Saturday, December 20, 2008

Making it new

I always enjoyed the Narnia books when I was a kid and still like to pick them up now; even though I know they're not by any stretch of the imagination Literature with a capital L like you can claim for Tolkien, they have a lot of great description and imaginative characters and places.

I finally got to see Prince Caspian, which I missed in the movie theaters. Fun, though definitely could have used some editing. An entire battle was added, and the themes of teenage frustration with not growing up fast enough were pretty heavily emphasized. Makes sense; I never thought too much about how jarring it would be for these kids to travel back and forth from WWII and post-WWII England to a lovely fantasy world at the drop of a hat. For the religious parable audience, the frustration with a seemingly uncaring and unhearing deity was also a key theme.

As I may have said somewhere before, clearly the children of England all were inspired to take up drama training after Harry Potter and just in time for the Narnia films, because any one of these four could out-act the whole Harry Potter trio at, well, the drop of a hat. The youngest actress (Lucy), who was so delightful and natural in the first film, was straining a bit hard here, but still quite good; ditto for Peter, but Susan and Edmund made the most of their rather un-emphasized characters.

I still want to know what's going to happen if they go on and make this whole franchise, because Narnia's enemies in two time periods are, essentially, Arabs. They're called "Calormenes," but they wear turbans, they're dark, they talk like the Arabian Nights about gardens of delights and so forth, they trade in slaves, they're courteous but cruel, they're treacherous, their women are veiled... you get the idea. They appear briefly in the film under production now, so their appearance or lack thereof might give us a hint as to how it'll be done. I sincerely hope it'll be superior to Peter Jackson's handling of the enemies in Lord of the Rings, who might as well have been bearing flashing signs saying "Dangerous Eastern Peoples."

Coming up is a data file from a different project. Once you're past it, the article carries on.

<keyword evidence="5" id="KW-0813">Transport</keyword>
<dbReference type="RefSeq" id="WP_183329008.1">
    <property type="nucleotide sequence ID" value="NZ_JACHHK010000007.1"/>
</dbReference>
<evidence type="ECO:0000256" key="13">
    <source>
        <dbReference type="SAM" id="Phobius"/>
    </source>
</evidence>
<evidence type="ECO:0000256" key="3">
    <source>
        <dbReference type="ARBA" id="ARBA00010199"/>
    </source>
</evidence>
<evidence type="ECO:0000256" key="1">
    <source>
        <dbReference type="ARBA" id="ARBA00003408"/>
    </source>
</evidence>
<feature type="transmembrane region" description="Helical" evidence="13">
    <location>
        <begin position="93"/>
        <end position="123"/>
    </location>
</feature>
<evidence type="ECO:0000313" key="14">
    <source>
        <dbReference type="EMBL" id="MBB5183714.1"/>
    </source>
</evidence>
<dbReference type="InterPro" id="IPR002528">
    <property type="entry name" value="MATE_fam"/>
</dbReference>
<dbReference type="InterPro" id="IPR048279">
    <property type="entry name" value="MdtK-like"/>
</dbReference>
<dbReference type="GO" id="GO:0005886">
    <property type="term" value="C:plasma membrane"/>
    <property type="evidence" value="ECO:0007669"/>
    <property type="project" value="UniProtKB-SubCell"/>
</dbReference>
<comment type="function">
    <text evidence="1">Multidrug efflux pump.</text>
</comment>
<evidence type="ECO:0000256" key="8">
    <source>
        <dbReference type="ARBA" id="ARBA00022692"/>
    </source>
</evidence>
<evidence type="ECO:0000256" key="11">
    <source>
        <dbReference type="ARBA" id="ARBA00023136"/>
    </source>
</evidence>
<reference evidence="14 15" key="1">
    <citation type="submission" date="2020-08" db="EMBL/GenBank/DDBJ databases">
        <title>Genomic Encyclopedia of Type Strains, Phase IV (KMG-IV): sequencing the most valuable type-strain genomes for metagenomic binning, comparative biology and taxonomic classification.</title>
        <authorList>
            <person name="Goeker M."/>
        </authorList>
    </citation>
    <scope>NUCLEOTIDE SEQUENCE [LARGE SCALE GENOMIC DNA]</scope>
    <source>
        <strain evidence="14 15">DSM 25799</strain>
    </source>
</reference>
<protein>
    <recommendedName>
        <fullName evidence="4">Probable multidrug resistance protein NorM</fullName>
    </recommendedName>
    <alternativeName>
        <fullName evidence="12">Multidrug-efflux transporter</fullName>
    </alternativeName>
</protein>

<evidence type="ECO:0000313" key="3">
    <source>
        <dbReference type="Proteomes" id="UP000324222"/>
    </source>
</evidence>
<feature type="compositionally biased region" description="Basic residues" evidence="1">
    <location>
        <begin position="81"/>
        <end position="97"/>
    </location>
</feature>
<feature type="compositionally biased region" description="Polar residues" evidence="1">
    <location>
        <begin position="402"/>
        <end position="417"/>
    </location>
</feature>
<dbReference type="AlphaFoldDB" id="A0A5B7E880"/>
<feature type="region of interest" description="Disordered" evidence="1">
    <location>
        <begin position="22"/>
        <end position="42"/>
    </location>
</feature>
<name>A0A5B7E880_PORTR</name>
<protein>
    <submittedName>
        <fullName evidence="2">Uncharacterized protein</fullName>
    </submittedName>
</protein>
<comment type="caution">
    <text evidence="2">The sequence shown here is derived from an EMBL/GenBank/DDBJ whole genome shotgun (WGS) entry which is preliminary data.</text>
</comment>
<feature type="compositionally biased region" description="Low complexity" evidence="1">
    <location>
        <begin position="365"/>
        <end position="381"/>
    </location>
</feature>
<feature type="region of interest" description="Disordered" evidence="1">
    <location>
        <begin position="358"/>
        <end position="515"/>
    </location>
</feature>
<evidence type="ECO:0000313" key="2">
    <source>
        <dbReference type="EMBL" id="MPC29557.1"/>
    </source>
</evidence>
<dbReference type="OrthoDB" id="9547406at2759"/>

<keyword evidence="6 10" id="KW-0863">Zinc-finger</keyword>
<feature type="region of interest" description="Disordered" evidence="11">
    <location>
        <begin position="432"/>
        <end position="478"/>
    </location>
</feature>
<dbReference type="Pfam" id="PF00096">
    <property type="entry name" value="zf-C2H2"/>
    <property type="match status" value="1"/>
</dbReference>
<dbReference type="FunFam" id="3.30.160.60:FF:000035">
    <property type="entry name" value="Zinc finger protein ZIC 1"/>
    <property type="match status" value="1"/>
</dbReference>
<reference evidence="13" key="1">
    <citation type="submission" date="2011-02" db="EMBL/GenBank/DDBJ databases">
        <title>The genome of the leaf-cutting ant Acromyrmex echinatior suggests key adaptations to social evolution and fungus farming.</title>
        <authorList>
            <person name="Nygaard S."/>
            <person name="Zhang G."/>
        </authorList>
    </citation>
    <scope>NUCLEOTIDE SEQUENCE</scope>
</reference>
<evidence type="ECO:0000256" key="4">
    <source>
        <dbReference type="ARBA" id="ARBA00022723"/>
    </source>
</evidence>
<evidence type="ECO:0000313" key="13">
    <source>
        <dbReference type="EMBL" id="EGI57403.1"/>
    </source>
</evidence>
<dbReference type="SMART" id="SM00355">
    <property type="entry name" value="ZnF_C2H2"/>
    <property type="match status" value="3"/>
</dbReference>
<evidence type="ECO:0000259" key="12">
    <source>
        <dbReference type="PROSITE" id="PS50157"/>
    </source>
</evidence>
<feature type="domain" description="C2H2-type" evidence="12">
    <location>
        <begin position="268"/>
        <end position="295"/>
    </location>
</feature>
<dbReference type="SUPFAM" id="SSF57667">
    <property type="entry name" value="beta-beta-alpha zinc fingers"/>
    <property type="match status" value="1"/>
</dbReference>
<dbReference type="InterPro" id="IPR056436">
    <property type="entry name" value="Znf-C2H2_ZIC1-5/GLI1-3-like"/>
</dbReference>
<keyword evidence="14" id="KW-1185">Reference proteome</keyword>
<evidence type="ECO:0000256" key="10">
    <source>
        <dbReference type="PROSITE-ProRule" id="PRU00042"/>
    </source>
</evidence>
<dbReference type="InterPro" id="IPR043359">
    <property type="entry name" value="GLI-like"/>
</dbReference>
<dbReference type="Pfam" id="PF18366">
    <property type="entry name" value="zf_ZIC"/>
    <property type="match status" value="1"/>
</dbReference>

And finally, what will happen to Susan? Bowing to modern sensibilities and the demand for Girl Power, Susan takes heavy part in the battles here, and Lucy is of course more active in the next film. But in the books, Susan, out of the four, turns her back on Narnia for silk stockings and parties and lipsticks. Will it be blamed on her anger at being shoved around and taken away from her incipient romance with Prince Caspian (in the film, not the books)? Or will they bow to happy endings and include her in the last film? I don't even know what I would like best -- perhaps leaving her out but showing her repenting and thinking of Narnia in England as a closing scene. Lewis was not exactly comfortable with women in his own life, certainly not femininity as such, and it shows badly. I hope it can be improved.

Sunday, December 14, 2008

The old dilemma

Art vs. money, or as JRR Tolkien phrased it, cash or kudos. Charles Isherwood has written a great critique of Billy Elliot the musical, now on Broadway. If you don't know, this has music by Elton John, was/is a smash hit in London and now ditto in NYC. But Isherwood beautifully sums up the inevitable artistic flaws of a Big Broadway Piece that simply can't resist giving the audience what it expects. If I ever get to teach on Broadway musicals, as I would very much like to, this will be required reading.

Tuesday, December 9, 2008

Late-night no more

You all know that I love my late-night TV. What better way to wind down the work day than with the six million internet errands and emails I have to take care of while (hopefully) interesting people talk and play music? Being in Central Time, late-night TV starts at 10pm with Jon Stewart. Imagine my surprise, then, to see that NBC is going to retain Jay Leno by giving him an hourlong weeknight show at 10pm (EST).